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Be Saved!

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on Acts 2:14-40

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B. The Focus on Jesus Christ

Acts 2:22-36

Acts 2:14-21 | Acts 2:22-36 | Acts 2:37-40

Acts 2:14-40 Video Podcast

The Focus on Jesus Christ in Acts 2:22-36, part 3 of 3, focuses on the prediction, fulfillment and significance of Jesus the Messiah's death, resurrection and ascension.

Introduction

Acts 2:22-36 is a long message. A full third of it is comprised of quotes from the Old Testament. Even though the Holy Spirit takes a major role in this event, the focus clearly is on Jesus Christ. This is just as Jesus had predicted. Jesus would ascend and the Holy Spirit would live in His people. The Spirit does not bring glory to Himself but to the risen Lord Jesus. Peter's own words here (as well as the others preaching) are thought to be by some one of the many prophesies (not predictive) mentioned in Acts 2:17.

The main connection of the former prophecy and this passage is quite significant. In 2:21 Peter ends the quote with "Every one who calls on the name of the LORD shall be saved." This becomes the basis of his evangelistic sermon. The key here is the phrase 'name of the LORD.' Joel uses the name 'Yahweh' (this is the reason for the capital letters in the word LORD). Peter goes on and proves this LORD is none other than Jesus Christ, the resurrected One. Peter's sermon focuses on three aspects of Christ's life and ministry: His suffering, resurrection and ascension.

(At times though these Old Testament quotes such as this one Jesus is called LORD (Yahweh) but at other times, He is not. An example of this is in Acts 2:34-35 where the Father (Yahweh) speaks to the Christ (Lord - Adonai). More is said on this later in this article.)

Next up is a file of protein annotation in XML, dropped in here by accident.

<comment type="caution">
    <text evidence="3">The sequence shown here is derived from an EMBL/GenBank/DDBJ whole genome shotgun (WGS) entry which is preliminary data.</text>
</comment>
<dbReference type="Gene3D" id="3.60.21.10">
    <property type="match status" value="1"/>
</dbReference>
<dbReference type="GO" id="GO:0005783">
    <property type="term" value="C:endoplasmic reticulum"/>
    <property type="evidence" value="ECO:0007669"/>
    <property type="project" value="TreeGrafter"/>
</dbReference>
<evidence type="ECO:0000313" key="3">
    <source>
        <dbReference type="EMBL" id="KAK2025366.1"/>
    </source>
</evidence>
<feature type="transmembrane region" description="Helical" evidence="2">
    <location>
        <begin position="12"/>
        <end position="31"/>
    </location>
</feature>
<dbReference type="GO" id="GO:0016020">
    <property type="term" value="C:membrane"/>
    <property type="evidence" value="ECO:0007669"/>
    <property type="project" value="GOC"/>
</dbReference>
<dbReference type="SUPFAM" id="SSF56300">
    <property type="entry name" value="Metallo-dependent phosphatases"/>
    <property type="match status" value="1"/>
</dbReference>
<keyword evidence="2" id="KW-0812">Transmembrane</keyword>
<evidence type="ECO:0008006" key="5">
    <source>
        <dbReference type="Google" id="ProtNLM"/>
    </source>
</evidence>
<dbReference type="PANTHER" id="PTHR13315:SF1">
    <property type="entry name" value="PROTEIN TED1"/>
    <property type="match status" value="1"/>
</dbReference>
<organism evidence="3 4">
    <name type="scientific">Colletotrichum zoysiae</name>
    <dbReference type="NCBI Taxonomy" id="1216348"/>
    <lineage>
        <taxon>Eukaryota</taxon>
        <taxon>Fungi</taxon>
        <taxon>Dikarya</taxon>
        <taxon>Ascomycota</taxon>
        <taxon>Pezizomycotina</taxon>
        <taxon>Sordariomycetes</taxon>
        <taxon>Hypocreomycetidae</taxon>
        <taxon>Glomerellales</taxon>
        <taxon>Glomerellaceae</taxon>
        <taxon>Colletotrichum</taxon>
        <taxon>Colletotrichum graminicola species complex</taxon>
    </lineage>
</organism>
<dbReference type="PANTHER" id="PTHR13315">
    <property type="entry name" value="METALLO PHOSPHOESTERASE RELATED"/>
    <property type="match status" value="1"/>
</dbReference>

1. Jesus, the Suffering Messiah (2:22-23)

In discussing Christ's death here in 2:22-23, two aspects are mentioned.

(a) Jesus earthly miracles, wonders and signs attest to His deity (2:22)

Many people in the audience were familiar with Jesus' life. He first points out that Jesus conducted many signs that those in his midst were well aware of – "just as you yourselves know." This itself is a show of verity of Jesus' own miracles. Peter was bold enough to announce it to all. People would not deny it.

"Men of Israel, listen to these words: Jesus the Nazarene, a man attested to you by God with miracles and wonders and signs which God performed through Him in your midst, just as you yourselves know--" (Acts 2:22).

Jesus was the one set apart for God from His early life (i.e. Nazarene). Though it might refer to the place Jesus grew up, Nazareth, the aspect of being set apart is (Nazarene) more accurate. There are three things about what Jesus did: miracles, wonders and signs. The people could not contest to these things. We should see that the 3000 people's belief in Jesus is quite convincing for anyone.

The three categories would incorporate all the mysterious things that He did. There was cross over in categories. For example, the Feeding of the 5,000 was a miracle but also a sign that He is the Bread of Heaven.